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The Safety Introduction from the basic deconstruction page applies here. In particular, wear safety glasses: no heatsinks are permitted in your eye.
What to remove?
Your objective is to remove as much as possible from the motherboard: batteries, processors, memory modules, daughtercards, heatsinks, fans, large transformers, faceplates, and anything else you can get off within a few minutes.
Any screws, plastic clips, faceplates or other hardware must be removed from the motherboard.
Not all batteries look like batteries. Here are a few examples of batteries or devices which contain batteries. Remove anything that looks remotely like one of these.
This is the most common battery you'll find on a motherboard. Wedge a screwdriver in there and pop it out for later sorting.
Real Time Clock (RTC)
This one can be hard to spot, and many motherboards don't have one of these. This device, if present, maintains the system time. It has a built in battery, so pry it off and put it with the other batteries for later sorting.
- "The NVRAM battery is a little black box that contains the clock circuit and a small lithium battery. The most common manufacturers of that circuit they are Dallas, Houston Tech, Benchmarq, Odin and ST." -http://www.hardwaresecrets.com/article/81/
There are other batteries you'll encounter too. Here are two examples. First, some older motherboards have Ni-Cd batteries soldered on. Given the age of devices which included these batteries, they've probably leaked some toxic gunk. Wear gloves. And second, many Mac motherboards include a lithium cell in a case that's soldered onto the board.
CPUs and CPU/Heatsink Combos
Pull the processor. This can be tricky, depending on whether you're dealing with a slot-mounted CPU or a socket CPU. Both kinds have a lever or a catch (or two) you have to find and release before they'll come off. Just remember, this is recycling. If you gouge the motherboard, damage a CPU or break a bracket, no one cares. Just don't hurt yourself.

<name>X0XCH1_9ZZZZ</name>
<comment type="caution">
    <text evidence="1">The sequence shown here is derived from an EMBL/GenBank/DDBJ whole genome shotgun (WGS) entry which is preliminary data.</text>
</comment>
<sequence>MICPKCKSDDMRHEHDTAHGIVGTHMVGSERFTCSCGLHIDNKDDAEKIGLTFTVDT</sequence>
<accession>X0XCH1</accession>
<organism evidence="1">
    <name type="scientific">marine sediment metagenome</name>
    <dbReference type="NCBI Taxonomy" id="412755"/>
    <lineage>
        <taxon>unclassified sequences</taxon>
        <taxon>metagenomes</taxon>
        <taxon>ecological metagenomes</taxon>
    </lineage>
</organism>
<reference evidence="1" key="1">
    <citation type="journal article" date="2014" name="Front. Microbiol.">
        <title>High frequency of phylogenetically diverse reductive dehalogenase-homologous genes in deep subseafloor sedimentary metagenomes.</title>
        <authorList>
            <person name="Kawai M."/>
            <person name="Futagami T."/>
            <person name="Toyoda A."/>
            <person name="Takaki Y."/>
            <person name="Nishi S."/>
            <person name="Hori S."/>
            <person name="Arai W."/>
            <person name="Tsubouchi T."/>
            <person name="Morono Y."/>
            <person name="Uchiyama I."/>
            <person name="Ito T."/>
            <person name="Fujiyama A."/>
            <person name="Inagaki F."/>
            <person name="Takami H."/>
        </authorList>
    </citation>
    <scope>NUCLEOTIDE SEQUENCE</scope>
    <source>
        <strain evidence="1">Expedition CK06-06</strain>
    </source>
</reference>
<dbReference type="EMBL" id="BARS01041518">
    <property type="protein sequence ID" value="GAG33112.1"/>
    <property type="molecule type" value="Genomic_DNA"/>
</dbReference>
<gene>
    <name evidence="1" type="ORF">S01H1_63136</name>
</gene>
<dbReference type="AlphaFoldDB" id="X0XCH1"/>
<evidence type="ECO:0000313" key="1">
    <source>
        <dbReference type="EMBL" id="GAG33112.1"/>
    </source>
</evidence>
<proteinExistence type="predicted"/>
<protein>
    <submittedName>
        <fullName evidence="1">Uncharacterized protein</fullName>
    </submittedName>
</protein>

Socket procs are square and mount flat to the motherboard. They are generally about 1.5" x 1.5". Socket procs (also called ZIFs or Zero Insertion Force CPUs) will have an extruded aluminum heatsink and fan attached to the top of them. Don't be surprised if the heatsink seems humongous compared to the socket proc itself.
- When possible, remove the socket proc from the heatsink/fan. If the removal cannot be done easily with a flat screwdriver, set it aside for later processing.
- If you can easily remove the fan by prying, do so. If not (e.g. need to unscrew 4 screws), set it aside.
Slot procs are much larger than socket procs (approx 5" x 2") and are mounted vertically on the motherboard. The processor itself generally looks like a small rectangular circuit board. On the motherboard, you'll recognize it as the big vertical thing sticking up almost 3 inches. The processor will be encased in black plastic and have a heatsink/fan attached to it.
- Newer Slot Procs - have tabs along the top edge that slide towards the middle of the CPU to release them. Look for an additional plastic bracket holding the heatsink to the motherboard. The bracket will be long and thin. Pry it off, then rock the CPU assembly as you lift it away from the motherboard.
- Older Slot Procs - are much simpler. Just pull one of the vertical brackets to the side as you lift the CPU assembly off the board with a side-to-side rocking motion.
All CPU mounting hardware must be removed. Remove the plastic bracket by undoing the brass screws at the 4 corners.
Most motherboards will arrive at your station without memory modules. If you see any, pull and set aside.
You'll see all kinds of stuff, but most motherboards won't have cards or other devices attached by the time they reach you. If you happen accross a weird, unidentifiable hunk of something attached to a motherboard, get it off and ask about it. Then update this page with what you learn.
It's not just the processor that has a heatsink. Almost every PC motherboard's Northbridge chip has a heatsink glued to it. Pry that sucker off.
You may find other heatsinks that look like they have fingers. These heatsinks are made of sheet aluminum. Remove them as well.
What do I do with all this stuff?
After a few hours, you'll have a pile of clean(er) motherboards in the gaylord in front of you, and a bunch of stuff. Here's what to do with all the stuff.
(This section is incomplete)
- CPU's - Must not have anything attached. No plastic, heatsink, etc.
- Slot CPUs go in a specific bucket.
- Socket CPUs go in a specific bucket. Extract from plastic housing when necessary
- Memory - in a separate bucket.
- Heatsink/Fan/CPU Combos
- Squarish ones from ZIF Processors (smaller square CPUs) have their own container.
- Slot Processors (larger rectangular CPUs) have their own container.
See also [Heatsink/Fan/CPU Combo Recycling - to be written]
- (more to be added later)